And Ethan kept kicking. I could feel him moving. Actually I felt him moving more than she. He would twist and turn – pushing on my ribs, pressing on my bladder. She flittered a bit, but nothing painful. I actually started worrying about her too. The ultrasounds were reassuring me about her, and every kick and every push was a God send regarding him. It reassured me that he was going to be okay, and I felt deeply with all my heart that he would make it.
The weeks passed. My doctors decided to send me out on maternity leave – to lower the risk of delivering early.
May 11th rolled around, and I went into the c-section a nervous wreck. Not only because of the surgery, but also because of the outcome. What would happen? Will he be okay? Will she be okay? Will I be okay? Honestly, the experience was traumatic, yet thrilling. I was about to become a mom! But this wasn’t at all how I imagined it being.
The doctor was in the midst of injecting the epidural (painful), when the NICU (Newborn Intensive Care Unit) doctor came over to me, with her piercing blue eyes and said, “You know your son might not make it?”
“Yes, I know,” I growled.
Sheesh, what timing. I couldn’t kick her because of the effects of the epidural. They probably plan it that way. She was wearing a Jewish star around her neck though, and I couldn’t help but feel that God was on our side. I always felt that he would make it. I just knew.
I was laid down on the surgical table. Lior was brought into the room. He held my hand reassuring me that I was okay. “Remember to breathe,” he said. I asked him to say that despite not having to push through labor pains since breathing reminds me to be present, rather than making up worry-wart stories in my head.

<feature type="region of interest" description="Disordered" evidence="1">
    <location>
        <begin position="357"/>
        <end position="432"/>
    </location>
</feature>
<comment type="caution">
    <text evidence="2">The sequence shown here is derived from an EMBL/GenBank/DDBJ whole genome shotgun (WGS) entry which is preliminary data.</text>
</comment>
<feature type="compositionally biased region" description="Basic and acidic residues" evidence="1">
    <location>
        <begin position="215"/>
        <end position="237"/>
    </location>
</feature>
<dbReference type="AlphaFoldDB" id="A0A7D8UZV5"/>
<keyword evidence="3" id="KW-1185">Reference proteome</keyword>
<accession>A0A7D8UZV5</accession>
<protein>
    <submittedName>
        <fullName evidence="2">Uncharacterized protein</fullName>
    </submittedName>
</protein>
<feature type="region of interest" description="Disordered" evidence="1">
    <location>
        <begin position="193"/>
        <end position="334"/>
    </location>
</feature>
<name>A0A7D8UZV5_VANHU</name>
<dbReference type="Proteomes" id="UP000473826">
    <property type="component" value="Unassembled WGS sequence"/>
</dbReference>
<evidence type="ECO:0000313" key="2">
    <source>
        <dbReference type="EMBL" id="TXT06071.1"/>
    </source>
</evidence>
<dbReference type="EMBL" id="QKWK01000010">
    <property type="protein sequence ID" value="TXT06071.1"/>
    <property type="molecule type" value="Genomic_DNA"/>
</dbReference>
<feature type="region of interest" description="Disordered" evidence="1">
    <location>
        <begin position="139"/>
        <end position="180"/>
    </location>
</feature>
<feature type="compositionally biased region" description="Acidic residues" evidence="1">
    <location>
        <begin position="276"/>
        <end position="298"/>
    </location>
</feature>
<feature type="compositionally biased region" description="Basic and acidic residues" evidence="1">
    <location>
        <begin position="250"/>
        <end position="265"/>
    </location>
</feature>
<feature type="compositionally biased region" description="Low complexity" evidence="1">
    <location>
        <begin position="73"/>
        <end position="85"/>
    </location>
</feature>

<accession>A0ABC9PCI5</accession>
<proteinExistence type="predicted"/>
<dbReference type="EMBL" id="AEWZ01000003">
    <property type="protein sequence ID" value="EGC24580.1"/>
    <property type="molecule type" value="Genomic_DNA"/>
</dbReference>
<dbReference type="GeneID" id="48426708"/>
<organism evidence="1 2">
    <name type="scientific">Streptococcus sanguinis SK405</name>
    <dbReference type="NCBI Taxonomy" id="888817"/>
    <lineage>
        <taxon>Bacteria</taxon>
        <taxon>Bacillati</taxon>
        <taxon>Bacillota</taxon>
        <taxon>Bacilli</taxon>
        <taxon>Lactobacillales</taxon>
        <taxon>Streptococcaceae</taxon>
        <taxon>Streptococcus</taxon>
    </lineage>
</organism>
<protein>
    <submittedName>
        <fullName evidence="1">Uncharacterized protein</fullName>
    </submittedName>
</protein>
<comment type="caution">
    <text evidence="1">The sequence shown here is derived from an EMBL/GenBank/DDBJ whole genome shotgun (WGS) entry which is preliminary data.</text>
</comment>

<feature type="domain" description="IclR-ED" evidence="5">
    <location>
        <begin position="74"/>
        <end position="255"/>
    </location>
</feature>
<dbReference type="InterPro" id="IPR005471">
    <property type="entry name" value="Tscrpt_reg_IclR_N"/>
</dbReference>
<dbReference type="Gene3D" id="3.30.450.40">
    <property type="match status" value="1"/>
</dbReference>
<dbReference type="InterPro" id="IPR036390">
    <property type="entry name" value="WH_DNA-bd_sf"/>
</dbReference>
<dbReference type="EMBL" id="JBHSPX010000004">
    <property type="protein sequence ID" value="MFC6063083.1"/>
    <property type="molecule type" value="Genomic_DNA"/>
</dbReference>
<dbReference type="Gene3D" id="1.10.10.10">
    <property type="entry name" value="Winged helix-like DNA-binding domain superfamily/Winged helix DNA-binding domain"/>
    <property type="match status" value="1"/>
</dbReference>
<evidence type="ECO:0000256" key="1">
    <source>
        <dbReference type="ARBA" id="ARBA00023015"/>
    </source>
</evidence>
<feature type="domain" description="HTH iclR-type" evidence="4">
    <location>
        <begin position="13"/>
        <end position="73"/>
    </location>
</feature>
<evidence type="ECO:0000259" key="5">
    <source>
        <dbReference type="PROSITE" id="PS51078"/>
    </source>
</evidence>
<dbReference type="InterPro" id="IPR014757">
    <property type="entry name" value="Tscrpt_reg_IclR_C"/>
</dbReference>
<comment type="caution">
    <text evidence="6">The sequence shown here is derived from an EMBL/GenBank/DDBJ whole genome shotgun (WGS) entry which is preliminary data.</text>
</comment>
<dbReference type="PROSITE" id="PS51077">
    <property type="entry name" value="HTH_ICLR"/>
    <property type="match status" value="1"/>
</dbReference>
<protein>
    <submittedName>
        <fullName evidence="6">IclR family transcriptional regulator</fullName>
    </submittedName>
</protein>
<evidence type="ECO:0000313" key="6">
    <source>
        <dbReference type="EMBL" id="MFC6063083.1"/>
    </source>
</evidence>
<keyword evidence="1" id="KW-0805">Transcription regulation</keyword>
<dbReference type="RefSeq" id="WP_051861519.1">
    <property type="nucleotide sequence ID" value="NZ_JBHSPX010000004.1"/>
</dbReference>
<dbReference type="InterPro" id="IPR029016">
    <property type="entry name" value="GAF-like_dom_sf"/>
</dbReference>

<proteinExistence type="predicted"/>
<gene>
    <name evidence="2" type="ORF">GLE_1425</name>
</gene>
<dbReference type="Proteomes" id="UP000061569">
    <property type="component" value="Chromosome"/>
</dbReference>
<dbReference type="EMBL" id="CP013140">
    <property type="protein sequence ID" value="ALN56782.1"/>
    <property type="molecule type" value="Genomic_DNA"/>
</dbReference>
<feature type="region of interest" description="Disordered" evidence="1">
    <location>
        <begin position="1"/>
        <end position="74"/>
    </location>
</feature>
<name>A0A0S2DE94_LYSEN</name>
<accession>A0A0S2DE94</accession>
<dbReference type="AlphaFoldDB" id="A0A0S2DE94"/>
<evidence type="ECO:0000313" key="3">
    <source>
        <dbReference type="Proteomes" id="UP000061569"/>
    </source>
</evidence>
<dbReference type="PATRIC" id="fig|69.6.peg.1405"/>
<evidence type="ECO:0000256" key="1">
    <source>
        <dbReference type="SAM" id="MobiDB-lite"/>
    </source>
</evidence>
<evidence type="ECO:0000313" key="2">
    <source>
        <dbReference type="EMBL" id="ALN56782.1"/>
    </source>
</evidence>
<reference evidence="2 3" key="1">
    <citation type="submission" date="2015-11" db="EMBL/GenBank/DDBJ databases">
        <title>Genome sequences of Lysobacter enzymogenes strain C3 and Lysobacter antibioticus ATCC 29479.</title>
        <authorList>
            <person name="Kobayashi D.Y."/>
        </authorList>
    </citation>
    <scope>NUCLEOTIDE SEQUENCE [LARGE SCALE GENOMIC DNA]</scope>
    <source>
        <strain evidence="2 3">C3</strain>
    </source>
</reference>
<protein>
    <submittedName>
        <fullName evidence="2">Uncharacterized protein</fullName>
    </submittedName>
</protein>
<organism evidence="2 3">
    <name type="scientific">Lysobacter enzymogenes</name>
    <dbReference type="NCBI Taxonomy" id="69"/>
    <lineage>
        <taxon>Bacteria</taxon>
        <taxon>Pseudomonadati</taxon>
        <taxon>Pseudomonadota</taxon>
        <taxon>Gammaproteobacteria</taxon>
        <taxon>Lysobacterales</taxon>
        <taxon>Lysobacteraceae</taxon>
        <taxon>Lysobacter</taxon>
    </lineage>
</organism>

The operating room was packed like Grand Central Station. There were five person teams of doctors and nurses for each baby, and also the anesthesiologist, three residents, the OB/GYN, the high risk doctor, OR nurses, my husband...oh yeah and me.
The operation had begun. I will spare you the details. But basically after a lot of freaking out on my part, and a lot of Lior calming me down, I heard the doctor sing, “I feel your son kicking me.”
A minute or two later (maybe it was even seconds), I heard crying. Crying. Yes, I heard crying. “That’s your son,” I heard the doctor say.
And a minute later, I heard another cry. And that was Aria. Everyone had expected her to come out first, but sure enough, he kicked his way to the front of the line.
The nurses brought both of them over for me to see. The proof was there. I am a mom of two beautiful children. And they’re both alive, breathing, and yes, crying. Lior went to check: Five fingers and five toes on each hand and foot. Forty altogether.